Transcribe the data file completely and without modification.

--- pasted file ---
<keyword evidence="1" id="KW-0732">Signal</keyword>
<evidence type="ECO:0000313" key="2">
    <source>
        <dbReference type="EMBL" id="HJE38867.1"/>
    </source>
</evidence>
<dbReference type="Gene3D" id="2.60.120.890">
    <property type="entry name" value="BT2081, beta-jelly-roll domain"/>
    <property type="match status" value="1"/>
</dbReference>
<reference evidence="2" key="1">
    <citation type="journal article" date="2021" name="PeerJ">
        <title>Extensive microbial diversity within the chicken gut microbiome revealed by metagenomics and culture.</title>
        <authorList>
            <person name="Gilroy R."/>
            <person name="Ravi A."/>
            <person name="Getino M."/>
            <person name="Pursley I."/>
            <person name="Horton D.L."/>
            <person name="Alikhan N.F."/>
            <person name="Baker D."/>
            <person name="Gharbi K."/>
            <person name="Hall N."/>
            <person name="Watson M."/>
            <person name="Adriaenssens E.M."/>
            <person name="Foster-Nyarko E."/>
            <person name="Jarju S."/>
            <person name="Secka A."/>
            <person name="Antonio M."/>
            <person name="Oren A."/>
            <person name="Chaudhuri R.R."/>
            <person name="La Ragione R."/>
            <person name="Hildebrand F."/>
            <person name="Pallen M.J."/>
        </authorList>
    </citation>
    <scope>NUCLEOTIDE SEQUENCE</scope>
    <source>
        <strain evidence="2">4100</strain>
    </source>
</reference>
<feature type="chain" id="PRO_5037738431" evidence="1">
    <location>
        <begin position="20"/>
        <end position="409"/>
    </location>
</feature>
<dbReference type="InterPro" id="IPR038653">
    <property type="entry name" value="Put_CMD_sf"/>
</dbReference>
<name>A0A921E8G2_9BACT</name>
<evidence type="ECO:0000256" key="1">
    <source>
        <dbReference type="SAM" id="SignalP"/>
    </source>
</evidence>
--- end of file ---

<keyword evidence="1" id="KW-0732">Signal</keyword>
<evidence type="ECO:0000313" key="2">
    <source>
        <dbReference type="EMBL" id="HJE38867.1"/>
    </source>
</evidence>
<dbReference type="Gene3D" id="2.60.120.890">
    <property type="entry name" value="BT2081, beta-jelly-roll domain"/>
    <property type="match status" value="1"/>
</dbReference>
<reference evidence="2" key="1">
    <citation type="journal article" date="2021" name="PeerJ">
        <title>Extensive microbial diversity within the chicken gut microbiome revealed by metagenomics and culture.</title>
        <authorList>
            <person name="Gilroy R."/>
            <person name="Ravi A."/>
            <person name="Getino M."/>
            <person name="Pursley I."/>
            <person name="Horton D.L."/>
            <person name="Alikhan N.F."/>
            <person name="Baker D."/>
            <person name="Gharbi K."/>
            <person name="Hall N."/>
            <person name="Watson M."/>
            <person name="Adriaenssens E.M."/>
            <person name="Foster-Nyarko E."/>
            <person name="Jarju S."/>
            <person name="Secka A."/>
            <person name="Antonio M."/>
            <person name="Oren A."/>
            <person name="Chaudhuri R.R."/>
            <person name="La Ragione R."/>
            <person name="Hildebrand F."/>
            <person name="Pallen M.J."/>
        </authorList>
    </citation>
    <scope>NUCLEOTIDE SEQUENCE</scope>
    <source>
        <strain evidence="2">4100</strain>
    </source>
</reference>
<feature type="chain" id="PRO_5037738431" evidence="1">
    <location>
        <begin position="20"/>
        <end position="409"/>
    </location>
</feature>
<dbReference type="InterPro" id="IPR038653">
    <property type="entry name" value="Put_CMD_sf"/>
</dbReference>
<name>A0A921E8G2_9BACT</name>
<evidence type="ECO:0000256" key="1">
    <source>
        <dbReference type="SAM" id="SignalP"/>
    </source>
</evidence>